La Spada, Cortes present at annual SfN meeting
Albert La Spada, MD, PhD, and Constanza Cortes, PhD represented the Duke Neurology Department and helped advance our understanding of neuroscience at the annual meeting for the Society of Neuroscience (SfN) held last week in Washington, DC.
La Spada chaired the nanosymposium, “Novel therapeutics for neurodegenerative disorders,” hosting a dozen speakers showcasing novel approaches to treat neurodegenerative diseases, including Alzheimer’s disease, Huntington’s disease and tauopathies.
Cortes, meanwhile, outlined novel mechanisms of brain aging and disease with the talk, “Enhanced skeletal muscle proteostasis as a determinant of CNS protein quality control and neural function in the aging brain.” Her work was selected as part of the 2017 Hot Topics for the meeting.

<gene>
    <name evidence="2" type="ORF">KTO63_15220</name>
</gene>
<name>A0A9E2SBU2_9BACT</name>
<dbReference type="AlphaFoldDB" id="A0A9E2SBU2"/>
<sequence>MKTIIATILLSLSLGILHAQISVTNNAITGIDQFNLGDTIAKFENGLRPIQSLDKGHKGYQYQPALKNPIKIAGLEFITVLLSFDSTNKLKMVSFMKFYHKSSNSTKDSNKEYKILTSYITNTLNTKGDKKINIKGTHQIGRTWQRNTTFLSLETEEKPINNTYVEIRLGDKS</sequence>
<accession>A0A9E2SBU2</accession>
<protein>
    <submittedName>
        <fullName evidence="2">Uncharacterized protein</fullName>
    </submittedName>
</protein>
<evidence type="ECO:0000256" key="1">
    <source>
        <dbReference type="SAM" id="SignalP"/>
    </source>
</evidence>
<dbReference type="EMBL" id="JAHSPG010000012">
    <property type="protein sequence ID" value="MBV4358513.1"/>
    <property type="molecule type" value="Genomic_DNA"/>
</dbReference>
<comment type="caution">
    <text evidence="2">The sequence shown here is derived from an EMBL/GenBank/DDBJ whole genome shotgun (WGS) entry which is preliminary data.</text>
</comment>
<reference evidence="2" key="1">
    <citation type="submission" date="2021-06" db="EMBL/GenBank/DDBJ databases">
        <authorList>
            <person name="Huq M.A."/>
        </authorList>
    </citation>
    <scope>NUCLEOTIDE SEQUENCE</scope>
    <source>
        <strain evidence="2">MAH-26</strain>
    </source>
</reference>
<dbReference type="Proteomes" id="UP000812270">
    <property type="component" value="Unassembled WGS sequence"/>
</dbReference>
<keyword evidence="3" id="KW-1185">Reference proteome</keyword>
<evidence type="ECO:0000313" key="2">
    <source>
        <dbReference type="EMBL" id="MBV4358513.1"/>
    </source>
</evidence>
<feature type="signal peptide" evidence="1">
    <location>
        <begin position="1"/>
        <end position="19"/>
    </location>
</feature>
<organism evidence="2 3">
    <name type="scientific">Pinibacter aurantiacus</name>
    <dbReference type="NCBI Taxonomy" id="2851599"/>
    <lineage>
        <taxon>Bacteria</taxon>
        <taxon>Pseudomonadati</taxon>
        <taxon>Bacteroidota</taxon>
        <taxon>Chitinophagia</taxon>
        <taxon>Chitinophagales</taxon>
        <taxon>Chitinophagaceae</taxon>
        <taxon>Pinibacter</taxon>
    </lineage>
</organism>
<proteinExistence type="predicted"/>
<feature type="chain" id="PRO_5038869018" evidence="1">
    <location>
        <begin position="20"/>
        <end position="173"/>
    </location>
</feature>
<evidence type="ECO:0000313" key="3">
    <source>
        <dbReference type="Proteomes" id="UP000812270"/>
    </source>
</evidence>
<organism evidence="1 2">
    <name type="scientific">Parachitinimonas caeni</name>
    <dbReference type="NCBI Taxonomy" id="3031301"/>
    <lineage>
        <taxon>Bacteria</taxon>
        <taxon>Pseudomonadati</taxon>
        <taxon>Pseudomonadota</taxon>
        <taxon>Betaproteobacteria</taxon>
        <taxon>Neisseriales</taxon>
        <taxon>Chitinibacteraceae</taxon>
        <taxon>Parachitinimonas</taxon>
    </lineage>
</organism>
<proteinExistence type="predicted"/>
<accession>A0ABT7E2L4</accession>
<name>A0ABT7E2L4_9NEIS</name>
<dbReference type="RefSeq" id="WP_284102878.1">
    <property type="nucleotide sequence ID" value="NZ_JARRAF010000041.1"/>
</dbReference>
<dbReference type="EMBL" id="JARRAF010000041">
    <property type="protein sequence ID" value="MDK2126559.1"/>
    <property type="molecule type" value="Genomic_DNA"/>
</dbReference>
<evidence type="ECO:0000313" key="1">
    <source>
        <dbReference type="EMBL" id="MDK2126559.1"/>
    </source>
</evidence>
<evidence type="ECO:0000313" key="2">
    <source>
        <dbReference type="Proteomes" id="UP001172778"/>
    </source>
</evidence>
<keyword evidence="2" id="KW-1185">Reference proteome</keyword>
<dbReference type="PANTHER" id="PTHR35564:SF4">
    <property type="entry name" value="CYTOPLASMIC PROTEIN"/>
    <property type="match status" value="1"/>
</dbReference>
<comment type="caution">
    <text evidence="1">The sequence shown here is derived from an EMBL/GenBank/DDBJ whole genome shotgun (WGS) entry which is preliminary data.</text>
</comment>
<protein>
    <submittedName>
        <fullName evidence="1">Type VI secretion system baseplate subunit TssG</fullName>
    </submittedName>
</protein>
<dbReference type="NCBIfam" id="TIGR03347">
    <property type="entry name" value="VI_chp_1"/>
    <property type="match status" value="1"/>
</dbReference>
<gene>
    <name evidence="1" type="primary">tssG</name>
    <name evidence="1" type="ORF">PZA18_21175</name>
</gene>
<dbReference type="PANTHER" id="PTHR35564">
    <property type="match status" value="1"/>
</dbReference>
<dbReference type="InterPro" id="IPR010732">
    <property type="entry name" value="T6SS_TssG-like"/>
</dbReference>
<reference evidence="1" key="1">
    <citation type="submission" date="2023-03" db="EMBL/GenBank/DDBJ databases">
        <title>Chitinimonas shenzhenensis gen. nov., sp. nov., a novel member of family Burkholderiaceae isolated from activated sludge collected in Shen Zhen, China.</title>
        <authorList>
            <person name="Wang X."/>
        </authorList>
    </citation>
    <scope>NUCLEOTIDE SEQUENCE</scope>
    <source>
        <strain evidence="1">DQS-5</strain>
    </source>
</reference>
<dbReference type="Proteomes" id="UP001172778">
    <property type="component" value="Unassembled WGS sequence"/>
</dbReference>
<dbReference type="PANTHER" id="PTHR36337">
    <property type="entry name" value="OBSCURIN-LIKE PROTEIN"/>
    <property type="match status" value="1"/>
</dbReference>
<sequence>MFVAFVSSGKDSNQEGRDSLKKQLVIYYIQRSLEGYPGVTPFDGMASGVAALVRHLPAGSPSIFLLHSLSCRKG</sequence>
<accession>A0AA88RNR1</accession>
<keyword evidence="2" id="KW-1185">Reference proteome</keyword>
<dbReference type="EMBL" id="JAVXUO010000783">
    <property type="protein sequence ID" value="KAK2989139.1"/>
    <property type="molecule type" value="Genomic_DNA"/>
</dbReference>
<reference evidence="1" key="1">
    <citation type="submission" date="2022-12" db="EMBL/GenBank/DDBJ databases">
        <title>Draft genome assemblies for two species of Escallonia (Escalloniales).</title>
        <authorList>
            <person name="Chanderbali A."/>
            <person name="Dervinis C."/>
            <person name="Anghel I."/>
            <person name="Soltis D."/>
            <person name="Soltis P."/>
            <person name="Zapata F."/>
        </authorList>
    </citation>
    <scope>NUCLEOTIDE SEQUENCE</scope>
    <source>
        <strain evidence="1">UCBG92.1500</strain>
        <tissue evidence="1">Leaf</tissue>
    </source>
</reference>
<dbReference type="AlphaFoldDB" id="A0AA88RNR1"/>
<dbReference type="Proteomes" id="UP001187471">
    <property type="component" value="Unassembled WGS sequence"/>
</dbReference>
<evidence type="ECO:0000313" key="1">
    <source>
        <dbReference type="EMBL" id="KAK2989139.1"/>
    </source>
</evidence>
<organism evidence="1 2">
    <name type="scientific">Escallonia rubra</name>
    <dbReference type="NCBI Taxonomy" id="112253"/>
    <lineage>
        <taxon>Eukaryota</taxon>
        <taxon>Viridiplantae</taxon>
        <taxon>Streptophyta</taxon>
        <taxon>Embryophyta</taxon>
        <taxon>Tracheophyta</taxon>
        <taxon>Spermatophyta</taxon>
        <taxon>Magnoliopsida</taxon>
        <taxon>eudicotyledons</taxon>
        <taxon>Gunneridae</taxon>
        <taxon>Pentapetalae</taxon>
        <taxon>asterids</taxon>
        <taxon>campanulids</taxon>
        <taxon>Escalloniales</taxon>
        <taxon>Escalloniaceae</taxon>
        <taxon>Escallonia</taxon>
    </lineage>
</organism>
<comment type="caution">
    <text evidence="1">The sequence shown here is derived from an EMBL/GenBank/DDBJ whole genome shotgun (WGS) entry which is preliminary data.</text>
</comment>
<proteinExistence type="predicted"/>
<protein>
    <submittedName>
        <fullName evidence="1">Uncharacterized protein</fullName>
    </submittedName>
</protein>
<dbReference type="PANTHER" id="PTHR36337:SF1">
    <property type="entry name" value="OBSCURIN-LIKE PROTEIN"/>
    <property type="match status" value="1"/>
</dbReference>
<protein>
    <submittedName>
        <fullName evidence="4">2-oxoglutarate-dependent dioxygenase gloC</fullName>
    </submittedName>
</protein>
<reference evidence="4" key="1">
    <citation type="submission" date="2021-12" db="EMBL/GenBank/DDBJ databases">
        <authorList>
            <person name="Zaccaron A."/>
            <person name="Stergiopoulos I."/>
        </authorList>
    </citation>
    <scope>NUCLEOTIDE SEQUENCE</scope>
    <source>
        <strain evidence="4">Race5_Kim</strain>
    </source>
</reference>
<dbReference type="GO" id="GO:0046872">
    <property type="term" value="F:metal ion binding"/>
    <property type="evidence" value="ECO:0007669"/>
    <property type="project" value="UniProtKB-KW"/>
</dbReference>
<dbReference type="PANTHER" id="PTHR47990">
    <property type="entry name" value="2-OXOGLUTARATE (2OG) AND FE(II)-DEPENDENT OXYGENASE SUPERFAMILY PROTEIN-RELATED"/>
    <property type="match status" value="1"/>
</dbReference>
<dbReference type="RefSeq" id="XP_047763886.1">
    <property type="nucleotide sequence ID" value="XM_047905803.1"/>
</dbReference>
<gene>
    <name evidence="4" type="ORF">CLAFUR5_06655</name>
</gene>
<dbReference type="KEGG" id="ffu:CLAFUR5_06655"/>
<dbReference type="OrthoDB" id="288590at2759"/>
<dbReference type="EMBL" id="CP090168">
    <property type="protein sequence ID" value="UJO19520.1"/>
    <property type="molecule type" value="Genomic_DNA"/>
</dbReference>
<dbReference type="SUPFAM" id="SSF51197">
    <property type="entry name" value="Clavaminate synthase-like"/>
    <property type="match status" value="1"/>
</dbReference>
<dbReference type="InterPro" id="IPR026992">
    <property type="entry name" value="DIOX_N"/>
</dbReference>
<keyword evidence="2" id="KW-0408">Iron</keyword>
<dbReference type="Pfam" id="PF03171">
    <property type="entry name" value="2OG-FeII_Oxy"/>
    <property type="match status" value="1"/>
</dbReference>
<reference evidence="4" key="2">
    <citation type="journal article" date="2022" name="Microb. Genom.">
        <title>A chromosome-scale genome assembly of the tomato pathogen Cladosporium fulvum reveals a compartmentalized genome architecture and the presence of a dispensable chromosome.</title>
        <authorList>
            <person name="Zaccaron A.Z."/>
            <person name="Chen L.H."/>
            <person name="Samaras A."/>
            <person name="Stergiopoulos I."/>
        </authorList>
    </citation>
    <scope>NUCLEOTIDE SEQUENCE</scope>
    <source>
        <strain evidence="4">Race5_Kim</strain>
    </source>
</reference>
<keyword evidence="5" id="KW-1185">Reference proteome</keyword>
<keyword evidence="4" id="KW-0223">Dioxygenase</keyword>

Earlier that week, La Spada and graduate student Anastasia Gromova also presented at the Kennedy's Disease Association meeting, a satellite organization of the SfN, which connects Kennedy disease patients and their families, with clinicians and researchers. Kennedy's disease is a rare neuromuscular disease caused by a polyglutamine expansion mutation in the androgen receptor gene, a discovery made by Dr. Albert La Spada in 1991 when he was a graduate student. The La Spada lab continues working on Kennedy's Disease; Gromova, a current graduate student in the La Spada lab, gave talks on their work on modeling KD using induced pluripotent stem cells differentiated into motor neurons and skeletal muscle in order to understand how muscle contributes to motor neuron degeneration in this disease.